Arsenal know they are returning to the Champions League for a 19th consecutive season, and they need a point off rock-bottom Aston Villa on Sunday at the Emirates to ensure they will directly qualify into the group stage of the European club tournament.
While the widely derided "Wenger Trophy" is once again safely with Arsenal (19-11-7) as they have secured a top-four finish for the 20th straight year, there will be no new silverware in a disappointing season at the London club. The Gunners were denied a third straight FA Cup title and made another disappointing exit in the round of 16 in the Champions League, and even that only came with a late scramble to finish runners-up in their group.
But the real cause for introspection this summer - and perhaps approval to spend money for a top centre forward and holding midfielder - will be the inability to mount a serious title push after the turning of the calendar year, especially in a season when all the perennial powers and ever-present sides of the Premier League failed to stop a runaway upstart Leicester City squad that claimed the title with two matches to spare.
"It was a very strange season in a way," goalkeeper Petr Cech told Arsenal Player. "If you look at the number of injuries we had, it is not a big number compared to previous years or compared to other clubs. It's not a big difference but unfortunately for us, every time we've had an injury, it's been long term.
"I thought we did so well most of the time to be able to cope with that, but unfortunately in the end we lacked a bit of energy in February and March when we dropped points. This is where the difference was made."
While a draw will serve Arsenal's purposes to avoid a qualifying round of Champions League play - something that takes on greater importance given the European Championship and Copa America tournaments this summer - a loss to a wretched Aston Villa squad that would also guarantee no "St. Totteringham's Day" celebrations for the first time since 1995 would only further antagonise a fan base that has divided into pro and anti-Arsene Wenger factions.
Arsenal are unbeaten in their last nine (4-5-0) following a 2-2 draw last Sunday at Manchester City in which Olivier Giroud and Alexis Sanchez erased deficits on either side of halftime. But the Gunners need a win and a loss by Spurs at Newcastle United to claim second since Tottenham hold a superior goal differential.
For Aston Villa (3-8-26), the season has come to a merciful end as they will no longer be among the ever-present clubs of the Premier League era that started in 1992. Relegated for the first time since finishing last in the 22-team First Division in 1987, a summer of upheaval and personnel changes from board room to back room loom for the Midlands club once owner Randy Lerner and chairman Steve Hollis find a buyer for the team.
"It's a phenomenal football club with a phenomenal history, phenomenal support and phenomenal infrastructure," caretaker manager Eric Black told the club's official website. "There's a fabulous opportunity here. I'm not saying it's going to be an easy one because the Championship is difficult.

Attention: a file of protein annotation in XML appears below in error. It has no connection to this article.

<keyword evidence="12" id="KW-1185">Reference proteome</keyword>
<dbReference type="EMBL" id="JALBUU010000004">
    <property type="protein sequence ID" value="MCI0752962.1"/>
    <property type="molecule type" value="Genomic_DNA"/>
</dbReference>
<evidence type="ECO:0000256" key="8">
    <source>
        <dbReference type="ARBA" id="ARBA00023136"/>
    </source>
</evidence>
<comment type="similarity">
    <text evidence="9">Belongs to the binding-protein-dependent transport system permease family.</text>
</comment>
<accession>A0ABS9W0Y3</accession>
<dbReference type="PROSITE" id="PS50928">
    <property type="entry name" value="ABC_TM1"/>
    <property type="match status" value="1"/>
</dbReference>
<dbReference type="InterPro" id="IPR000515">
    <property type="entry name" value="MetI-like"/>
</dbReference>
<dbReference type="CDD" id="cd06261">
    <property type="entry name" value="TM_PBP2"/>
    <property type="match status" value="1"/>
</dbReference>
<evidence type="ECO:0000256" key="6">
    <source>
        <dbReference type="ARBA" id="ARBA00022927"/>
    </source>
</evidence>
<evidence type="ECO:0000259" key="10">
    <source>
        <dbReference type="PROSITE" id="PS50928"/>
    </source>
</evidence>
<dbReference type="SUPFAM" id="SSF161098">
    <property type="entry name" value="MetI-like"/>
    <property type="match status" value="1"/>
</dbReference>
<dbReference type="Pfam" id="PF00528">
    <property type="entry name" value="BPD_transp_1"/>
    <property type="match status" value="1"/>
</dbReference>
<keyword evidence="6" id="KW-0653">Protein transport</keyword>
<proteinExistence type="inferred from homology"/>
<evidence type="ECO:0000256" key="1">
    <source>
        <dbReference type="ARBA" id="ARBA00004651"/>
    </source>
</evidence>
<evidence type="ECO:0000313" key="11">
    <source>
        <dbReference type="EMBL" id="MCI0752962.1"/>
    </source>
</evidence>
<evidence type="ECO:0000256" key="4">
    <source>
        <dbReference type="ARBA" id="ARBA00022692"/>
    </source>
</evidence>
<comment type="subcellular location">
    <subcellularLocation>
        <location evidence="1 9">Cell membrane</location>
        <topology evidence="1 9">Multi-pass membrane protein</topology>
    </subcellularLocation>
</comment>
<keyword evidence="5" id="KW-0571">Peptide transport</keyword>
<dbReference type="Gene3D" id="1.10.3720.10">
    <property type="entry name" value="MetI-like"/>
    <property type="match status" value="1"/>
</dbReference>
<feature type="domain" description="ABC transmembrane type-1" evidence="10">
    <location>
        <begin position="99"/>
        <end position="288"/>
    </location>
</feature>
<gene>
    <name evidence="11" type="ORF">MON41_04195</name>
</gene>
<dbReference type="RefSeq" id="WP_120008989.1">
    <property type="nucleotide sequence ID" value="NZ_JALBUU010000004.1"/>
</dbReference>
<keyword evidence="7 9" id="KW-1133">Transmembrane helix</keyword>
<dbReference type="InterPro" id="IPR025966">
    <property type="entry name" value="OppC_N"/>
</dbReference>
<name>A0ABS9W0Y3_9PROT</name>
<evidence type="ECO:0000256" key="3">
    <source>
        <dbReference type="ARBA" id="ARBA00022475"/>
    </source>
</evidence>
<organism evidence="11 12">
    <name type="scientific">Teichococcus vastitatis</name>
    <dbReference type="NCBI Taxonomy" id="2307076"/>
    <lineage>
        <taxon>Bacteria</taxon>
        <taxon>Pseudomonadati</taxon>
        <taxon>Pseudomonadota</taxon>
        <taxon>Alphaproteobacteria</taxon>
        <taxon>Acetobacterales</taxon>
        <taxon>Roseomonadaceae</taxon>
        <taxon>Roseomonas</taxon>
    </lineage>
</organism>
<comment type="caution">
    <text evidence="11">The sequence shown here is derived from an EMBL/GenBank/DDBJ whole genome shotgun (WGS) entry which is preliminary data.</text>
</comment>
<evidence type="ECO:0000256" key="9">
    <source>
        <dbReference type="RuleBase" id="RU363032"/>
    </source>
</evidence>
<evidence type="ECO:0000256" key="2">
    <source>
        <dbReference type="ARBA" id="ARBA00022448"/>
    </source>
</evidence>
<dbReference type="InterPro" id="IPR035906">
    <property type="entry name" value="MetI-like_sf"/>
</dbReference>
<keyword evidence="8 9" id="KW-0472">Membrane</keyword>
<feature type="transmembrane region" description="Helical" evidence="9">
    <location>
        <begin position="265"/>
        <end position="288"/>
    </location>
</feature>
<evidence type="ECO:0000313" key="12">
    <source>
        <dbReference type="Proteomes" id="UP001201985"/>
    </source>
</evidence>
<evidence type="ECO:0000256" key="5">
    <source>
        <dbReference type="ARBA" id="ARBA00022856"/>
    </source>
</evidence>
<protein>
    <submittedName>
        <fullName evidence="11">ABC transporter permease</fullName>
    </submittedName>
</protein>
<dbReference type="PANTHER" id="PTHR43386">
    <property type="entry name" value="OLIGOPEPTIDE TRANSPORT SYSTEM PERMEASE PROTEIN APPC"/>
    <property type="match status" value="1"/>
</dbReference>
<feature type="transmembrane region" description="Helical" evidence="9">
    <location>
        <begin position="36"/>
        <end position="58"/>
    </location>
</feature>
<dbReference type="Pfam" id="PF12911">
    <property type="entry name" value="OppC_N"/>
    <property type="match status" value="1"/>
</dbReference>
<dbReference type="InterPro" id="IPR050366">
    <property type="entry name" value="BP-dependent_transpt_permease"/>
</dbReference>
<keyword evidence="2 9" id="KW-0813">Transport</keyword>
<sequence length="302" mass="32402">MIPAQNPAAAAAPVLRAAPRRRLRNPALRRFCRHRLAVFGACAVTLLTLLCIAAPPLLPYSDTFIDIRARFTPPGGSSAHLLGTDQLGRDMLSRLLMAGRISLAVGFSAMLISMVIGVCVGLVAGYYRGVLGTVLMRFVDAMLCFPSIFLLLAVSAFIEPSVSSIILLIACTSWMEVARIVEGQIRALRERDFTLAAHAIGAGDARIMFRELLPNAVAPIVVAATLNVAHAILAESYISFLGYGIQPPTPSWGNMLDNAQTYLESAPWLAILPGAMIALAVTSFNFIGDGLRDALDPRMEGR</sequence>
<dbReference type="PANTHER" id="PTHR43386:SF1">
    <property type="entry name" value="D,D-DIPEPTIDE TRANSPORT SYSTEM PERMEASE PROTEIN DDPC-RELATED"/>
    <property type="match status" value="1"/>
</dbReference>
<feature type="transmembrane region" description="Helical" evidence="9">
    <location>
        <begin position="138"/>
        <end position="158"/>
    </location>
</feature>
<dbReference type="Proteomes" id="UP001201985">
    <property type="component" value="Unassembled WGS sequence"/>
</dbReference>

"But if the right people are in place, I see no reason why this club can't bounce back."
There are rumours of two bidders willing to meet Lerner's reported selling price of approximately £100 million - half of what he had hoped to get for the Villans after absorbing losses of an estimated £300 million since buying controlling interest of the team in 2006. One is American David Freeman, who owns the Nashville Predators of the National Hockey League, and the other is a Chinese consortium that would have the potential to tap the burgeoning market in Asia.
Given Lerner's failings as Villa slid to this point over the past five seasons, it's hard to see the fan base rallying around a second American owner who shares the same non-public profile Lerner has during his time bankrolling the club.
But regardless of who becomes Aston Villa's next owner, the wooing of Nigel Pearson to become manager will likely be the first order of business given how his stock has risen with Leicester City's shocking ascent to the Premier League title after he coached many of their players in a late charge to avoid the drop in 2014-15 before his firing last summer.
Villa avoided a club-record 12th consecutive league defeat Saturday, but the winless spell did reach a dozen following their scoreless draw against now-partners in relegation Newcastle. The positive for the Villans was recording their first clean sheet in league play since their last win - a 2-0 victory over fellow-relegated Norwich City on Feb. 6 - but it was also the 17th time they failed to score in a top-flight match.
The Villans have been one of the worst offensive outfits since the 38-match era of the Premier League began in 1995. Failing to score against Arsenal would leave them on 27 goals, the fourth-lowest mark in those 20 seasons. They are also likely to become the sixth Premier League team since 1995 to fail to score three goals in any league match and the first since Birmingham City in 2010-11.
And the lowlights don't stop there. Villa are winless in their last 17 (0-3-14) on the road and are trying to avoid a club-record seventh consecutive Premier League road defeat. They have already set club records for fewest points, fewest victories, most losses, most goals allowed.
Aston Villa also need a win to avoid becoming the fourth club to finish with fewer than 20 points in a 38-match season. Sunderland did it twice (2002-03 and 2005-06) along with Derby County (2007-08) and Portsmouth (2009-10).
Arsenal have won five on the bounce over Villa in all competitions since a 3-1 home loss to open the 2013-14 campaign and have not conceded to them in 376 minutes since Christian Benteke scored in a 2-1 defeat Jan. 13, 2014.
Giroud and Aaron Ramsey had first-half goals in the reverse fixture as Arsenal cruised to a 2-0 win at Villa Park on Dec. 13.